Link

permaculture_flowerI need to share this link to “the first totally free online permaculture design class” offered through the Regenerative Leadership Institute.   I haven’t reviewed  the materials myself, but be sure to supplement the class with some field trips and hands on activities to maximize your learning experience.

Welcome to the World’s First Free Online Permaculture Design Course

The complete 72+ hour curriculum is now available completely without charge together with some amazing interviews on sustainable living and intentional community design from some of the world’s greatest educators. There is no catch here — the course is completely free. Just enter your name and e-mail address above, and click start course button. Start watching the lectures, and be sure to post an introduction in the student forum…..read more

Two Quick Links and a Plug (or two)

The first plug is for the Linked In Permaculture Group. If you are already part of Linked In, you might enjoy participating in this group.

In their group digest, I ran across links to two organizations that I want to share, Tree Yo Permaculture and Earthmetrics

First Tree Yo Permaculture  (from their home page):

Tree Yo - Swale building in Singapore

Tree Yo – Swale building in Singapore

Tree Yo is a co-creative collective of people engaged and connected in the Permaculture Community. They  design for resiliency, they teach environmental literacy, they build with the earth beneath or feet, they use technology that is appropriate, and they travel the world to spread the word!

I’m not sure where the authors are based, but they sure do travel the world.  Their upcoming permaculture design classes  will take place in Portugal, the Dominican Republic and Cincinnati, Ohio. That’s some real diversity!   Take a look at these shared resources. These are links to several PowerPoint presentations they’ve compiled as part of the PDC they offer.  These are accessible through Slideshare and include such topics as patterns, aquaculture, tropical permaculture and mapping. Also bookmark their EDU webpage that is an open source communal education resource.

Speaking of mapping, the second link I wanted to share was to Ecometrics, specifically to their online course in Digital Mapping and GIS for Small Landowners and Permaculture Design. (From the Course Summary): marina view drive parcels

This self-paced course introduces digital mapping tools and techniques (Geographic Information Systems or GIS), and how small landowners and permaculture designers can use these tools with freely available data for site planning.

This seems like a valuable course, particularly if one intends to be engaged in permaculture design.  I first used public GIS maps available to residents of my county in my first permaculture design project. I fumbled through the GIS software but was able to manage the basics of locating the parcel, printing out the map and obtaining basic dimensions and areas. Having a resource that can walk you through the basics seems useful.

The second plug is for WordPress.  Both of these websites are driven by WordPress.WCBadge2013-Attending

And finally, if you live in the Atlanta area, be sure to get your ticket for the WordCamp Atlanta that is coming up on March 15th and 16th.  The event sold out last year and organizers expect the event to do so again this year. Come expecting to be inspired by all that you can do with WordPress from blogging to  developing websites in general.  See you there!

The Path of Least Resistance

I just finished reading The Path of Least Resistance by Robert Fritz. Robert is a systems thinker whose work was profiled in the blog Leverage Points as one of the path of least resistance10 best systems thinking books of the past 10 years (or so).  He presents systems concepts in a very non-technical way demonstrating them as an artist-like way of creation.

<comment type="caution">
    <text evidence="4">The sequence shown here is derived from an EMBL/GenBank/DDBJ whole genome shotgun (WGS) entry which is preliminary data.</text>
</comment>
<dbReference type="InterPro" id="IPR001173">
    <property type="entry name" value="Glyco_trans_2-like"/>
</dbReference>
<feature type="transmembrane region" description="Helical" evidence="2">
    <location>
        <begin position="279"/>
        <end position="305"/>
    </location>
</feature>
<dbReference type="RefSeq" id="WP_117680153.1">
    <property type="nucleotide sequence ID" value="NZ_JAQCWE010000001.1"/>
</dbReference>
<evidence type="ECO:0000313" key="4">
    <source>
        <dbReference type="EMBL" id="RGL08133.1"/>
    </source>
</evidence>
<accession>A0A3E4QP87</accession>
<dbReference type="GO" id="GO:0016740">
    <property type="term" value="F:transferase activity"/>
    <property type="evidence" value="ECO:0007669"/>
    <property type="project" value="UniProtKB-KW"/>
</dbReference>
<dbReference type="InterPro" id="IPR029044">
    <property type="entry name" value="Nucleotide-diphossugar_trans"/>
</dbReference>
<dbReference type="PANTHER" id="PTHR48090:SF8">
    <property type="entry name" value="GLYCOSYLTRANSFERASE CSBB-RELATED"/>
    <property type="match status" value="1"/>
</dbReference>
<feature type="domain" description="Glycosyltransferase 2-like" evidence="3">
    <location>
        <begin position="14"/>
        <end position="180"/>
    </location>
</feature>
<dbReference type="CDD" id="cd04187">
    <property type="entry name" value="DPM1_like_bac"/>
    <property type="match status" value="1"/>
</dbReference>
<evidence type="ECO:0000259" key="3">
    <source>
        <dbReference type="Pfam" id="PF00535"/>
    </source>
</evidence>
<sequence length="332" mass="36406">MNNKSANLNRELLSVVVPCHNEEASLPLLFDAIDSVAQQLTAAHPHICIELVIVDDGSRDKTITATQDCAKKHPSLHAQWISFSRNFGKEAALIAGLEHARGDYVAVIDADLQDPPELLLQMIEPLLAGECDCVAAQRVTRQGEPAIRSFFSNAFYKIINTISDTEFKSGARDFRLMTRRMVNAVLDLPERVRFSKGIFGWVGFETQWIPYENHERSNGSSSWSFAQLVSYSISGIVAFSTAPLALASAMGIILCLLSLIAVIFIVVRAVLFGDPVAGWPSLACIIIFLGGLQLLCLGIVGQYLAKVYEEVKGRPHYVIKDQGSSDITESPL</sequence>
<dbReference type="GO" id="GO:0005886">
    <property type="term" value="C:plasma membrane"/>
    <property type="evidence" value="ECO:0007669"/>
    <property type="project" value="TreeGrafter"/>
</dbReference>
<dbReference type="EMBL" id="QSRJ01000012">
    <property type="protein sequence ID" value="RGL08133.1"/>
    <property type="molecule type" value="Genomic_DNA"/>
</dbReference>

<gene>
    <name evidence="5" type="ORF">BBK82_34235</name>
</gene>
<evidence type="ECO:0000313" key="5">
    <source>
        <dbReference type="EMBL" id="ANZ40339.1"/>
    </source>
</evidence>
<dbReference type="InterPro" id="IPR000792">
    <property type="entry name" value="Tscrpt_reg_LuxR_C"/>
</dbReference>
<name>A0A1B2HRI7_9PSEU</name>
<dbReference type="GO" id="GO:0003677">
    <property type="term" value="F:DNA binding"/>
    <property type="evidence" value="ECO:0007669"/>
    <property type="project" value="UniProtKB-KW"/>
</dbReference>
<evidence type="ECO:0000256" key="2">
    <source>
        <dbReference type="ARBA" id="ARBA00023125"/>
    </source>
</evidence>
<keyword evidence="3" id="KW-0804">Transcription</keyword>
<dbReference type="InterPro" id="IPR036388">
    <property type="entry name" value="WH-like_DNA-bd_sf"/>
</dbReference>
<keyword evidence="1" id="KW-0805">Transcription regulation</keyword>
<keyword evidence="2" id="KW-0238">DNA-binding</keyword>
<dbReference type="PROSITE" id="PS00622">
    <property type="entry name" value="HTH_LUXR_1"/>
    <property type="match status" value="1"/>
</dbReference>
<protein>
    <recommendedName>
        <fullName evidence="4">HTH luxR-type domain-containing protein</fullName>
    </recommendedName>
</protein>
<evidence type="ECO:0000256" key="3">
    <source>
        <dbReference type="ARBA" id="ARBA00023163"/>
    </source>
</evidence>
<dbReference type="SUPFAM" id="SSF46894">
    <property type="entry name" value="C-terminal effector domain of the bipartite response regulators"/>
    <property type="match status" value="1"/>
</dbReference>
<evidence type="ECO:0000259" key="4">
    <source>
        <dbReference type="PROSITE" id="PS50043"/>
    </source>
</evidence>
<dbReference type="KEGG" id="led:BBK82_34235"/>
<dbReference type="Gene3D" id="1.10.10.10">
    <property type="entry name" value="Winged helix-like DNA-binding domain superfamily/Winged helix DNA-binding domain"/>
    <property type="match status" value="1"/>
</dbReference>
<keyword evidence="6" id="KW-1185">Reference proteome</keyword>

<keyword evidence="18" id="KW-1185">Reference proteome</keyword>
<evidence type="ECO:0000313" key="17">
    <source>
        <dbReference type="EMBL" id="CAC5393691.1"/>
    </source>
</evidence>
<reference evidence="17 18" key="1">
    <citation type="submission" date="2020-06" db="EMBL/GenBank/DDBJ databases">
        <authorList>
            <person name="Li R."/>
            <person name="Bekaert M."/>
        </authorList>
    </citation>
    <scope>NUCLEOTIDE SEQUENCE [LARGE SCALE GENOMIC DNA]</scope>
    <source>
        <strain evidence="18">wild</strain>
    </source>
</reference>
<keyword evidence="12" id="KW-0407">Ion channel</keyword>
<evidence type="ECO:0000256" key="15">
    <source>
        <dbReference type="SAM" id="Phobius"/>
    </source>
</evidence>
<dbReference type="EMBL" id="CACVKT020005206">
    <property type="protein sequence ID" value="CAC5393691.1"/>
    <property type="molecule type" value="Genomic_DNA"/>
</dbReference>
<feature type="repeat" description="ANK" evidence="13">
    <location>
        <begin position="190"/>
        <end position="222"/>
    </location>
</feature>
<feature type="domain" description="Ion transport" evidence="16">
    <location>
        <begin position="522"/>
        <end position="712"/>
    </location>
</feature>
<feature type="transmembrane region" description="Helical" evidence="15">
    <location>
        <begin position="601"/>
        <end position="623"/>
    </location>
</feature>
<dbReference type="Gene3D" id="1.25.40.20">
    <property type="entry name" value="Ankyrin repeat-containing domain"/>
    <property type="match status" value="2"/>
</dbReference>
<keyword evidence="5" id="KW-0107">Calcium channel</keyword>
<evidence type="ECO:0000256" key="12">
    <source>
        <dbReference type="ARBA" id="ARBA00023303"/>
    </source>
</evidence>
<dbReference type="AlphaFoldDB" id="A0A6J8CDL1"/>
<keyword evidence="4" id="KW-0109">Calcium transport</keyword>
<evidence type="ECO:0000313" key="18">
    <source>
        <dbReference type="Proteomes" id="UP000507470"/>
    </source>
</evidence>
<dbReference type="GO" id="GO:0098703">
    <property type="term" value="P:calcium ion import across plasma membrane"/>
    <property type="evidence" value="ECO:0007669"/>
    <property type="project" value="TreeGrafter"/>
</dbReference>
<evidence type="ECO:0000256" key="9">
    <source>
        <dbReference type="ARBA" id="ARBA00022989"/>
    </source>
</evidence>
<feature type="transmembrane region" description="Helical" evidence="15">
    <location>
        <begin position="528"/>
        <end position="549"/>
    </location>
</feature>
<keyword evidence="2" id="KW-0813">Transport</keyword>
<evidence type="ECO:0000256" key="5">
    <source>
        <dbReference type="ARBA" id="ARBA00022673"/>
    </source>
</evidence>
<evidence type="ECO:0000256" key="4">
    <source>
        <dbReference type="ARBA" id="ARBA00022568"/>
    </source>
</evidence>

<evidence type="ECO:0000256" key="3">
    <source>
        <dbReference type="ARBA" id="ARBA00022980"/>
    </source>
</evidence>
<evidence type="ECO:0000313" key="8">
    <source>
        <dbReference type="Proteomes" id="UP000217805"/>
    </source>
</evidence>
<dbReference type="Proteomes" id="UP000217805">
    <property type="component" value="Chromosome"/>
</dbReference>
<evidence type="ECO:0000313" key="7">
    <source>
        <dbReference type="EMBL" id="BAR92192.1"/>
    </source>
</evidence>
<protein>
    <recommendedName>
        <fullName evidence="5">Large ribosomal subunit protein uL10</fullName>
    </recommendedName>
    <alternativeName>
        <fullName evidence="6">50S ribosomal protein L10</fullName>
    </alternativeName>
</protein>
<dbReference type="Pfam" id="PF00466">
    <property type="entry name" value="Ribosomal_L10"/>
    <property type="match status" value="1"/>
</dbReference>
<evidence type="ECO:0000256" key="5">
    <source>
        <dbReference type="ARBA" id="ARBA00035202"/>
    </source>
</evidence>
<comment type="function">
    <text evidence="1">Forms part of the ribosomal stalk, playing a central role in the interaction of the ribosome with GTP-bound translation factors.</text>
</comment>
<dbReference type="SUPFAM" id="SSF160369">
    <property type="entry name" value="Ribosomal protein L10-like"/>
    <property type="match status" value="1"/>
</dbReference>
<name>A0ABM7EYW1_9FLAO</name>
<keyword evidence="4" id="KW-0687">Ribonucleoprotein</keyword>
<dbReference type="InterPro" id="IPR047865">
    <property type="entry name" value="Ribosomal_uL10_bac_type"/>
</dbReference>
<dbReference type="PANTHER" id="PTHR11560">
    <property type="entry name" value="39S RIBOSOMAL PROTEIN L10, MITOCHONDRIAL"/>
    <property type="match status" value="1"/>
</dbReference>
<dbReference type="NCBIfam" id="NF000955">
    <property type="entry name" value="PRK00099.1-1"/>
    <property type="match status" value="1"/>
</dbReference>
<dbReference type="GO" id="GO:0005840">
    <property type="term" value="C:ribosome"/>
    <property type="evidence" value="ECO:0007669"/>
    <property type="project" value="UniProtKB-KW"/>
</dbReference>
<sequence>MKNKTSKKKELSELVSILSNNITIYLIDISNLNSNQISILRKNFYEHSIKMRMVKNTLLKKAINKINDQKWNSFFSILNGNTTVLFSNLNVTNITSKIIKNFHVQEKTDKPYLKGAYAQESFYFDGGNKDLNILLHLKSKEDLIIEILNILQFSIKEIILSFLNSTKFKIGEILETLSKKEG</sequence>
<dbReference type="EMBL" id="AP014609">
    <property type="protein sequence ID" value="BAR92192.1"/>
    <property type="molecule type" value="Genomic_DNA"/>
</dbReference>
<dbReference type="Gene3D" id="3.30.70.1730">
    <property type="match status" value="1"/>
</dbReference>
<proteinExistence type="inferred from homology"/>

Anyway, after reading the path of Least Resistance I am really struck with the frequency with which we in general see things as problems, such as:

  • the problem of global warming
  • the problem of ecological disconnection
  • The problem of unhealthy food
  • The problem of ineffective action.

Fritz argues that an orientation that tries to attack and eliminate the “problem”  leads to system oscillation. One takes action for a little while and once the pain becomes less intense, one relaxes and the problem returns.  This is happening because while you attack the problem, you really haven’t done anything to change the system underlying the problem.

He suggests that creating a totally new vision independent of the constraints of the existing system is a much more effective approach.

This reminds me of Donella Meadows’ work, Places to intervene in a System where she ranks 12 ways to bring about change in a system be it a life activity, group, organization or business from least to most effective.  Most of the problem solving efforts that we take fall into the least effective categories, typically throwing money and resources at the “problem” or “repairing the physical infrastructure”.  Fritz’s approach falls into one of the more effective categories, changing the fundamental goal of the system.Thinking in Systems

When one sets the permaculture goal, one creates a fundamental goal of the system that engages the values of earth care, people care and resource share.

I’ve followed many a permaculture blog since starting this blog and completing the PDC. I’ve found myself being exposed to thousands of little “solutions;”  thousands of little elements that supposedly fit within a larger permaculture project.  I’m not sure if it”s the blogging or facebooking writing framework or the biases of our culture that encourages these little solution snippets but we seem to be stuck on describing these least effective ways of effecting the system rather than the higher level ones.

The model Fritz presents starts with the vision and current reality and then presents three stages of the creative cycle, germination, assimilation and completion. The PDC process I participated in emphasized vision and current reality and then presented a ton of information but really didn’t present the “how to” of the process of germination, assimilation or completion.  As this blog continues to explore permaculture beyond the garden I hope I can find more resources that focus on these creative stages.  Or maybe I can create them myself.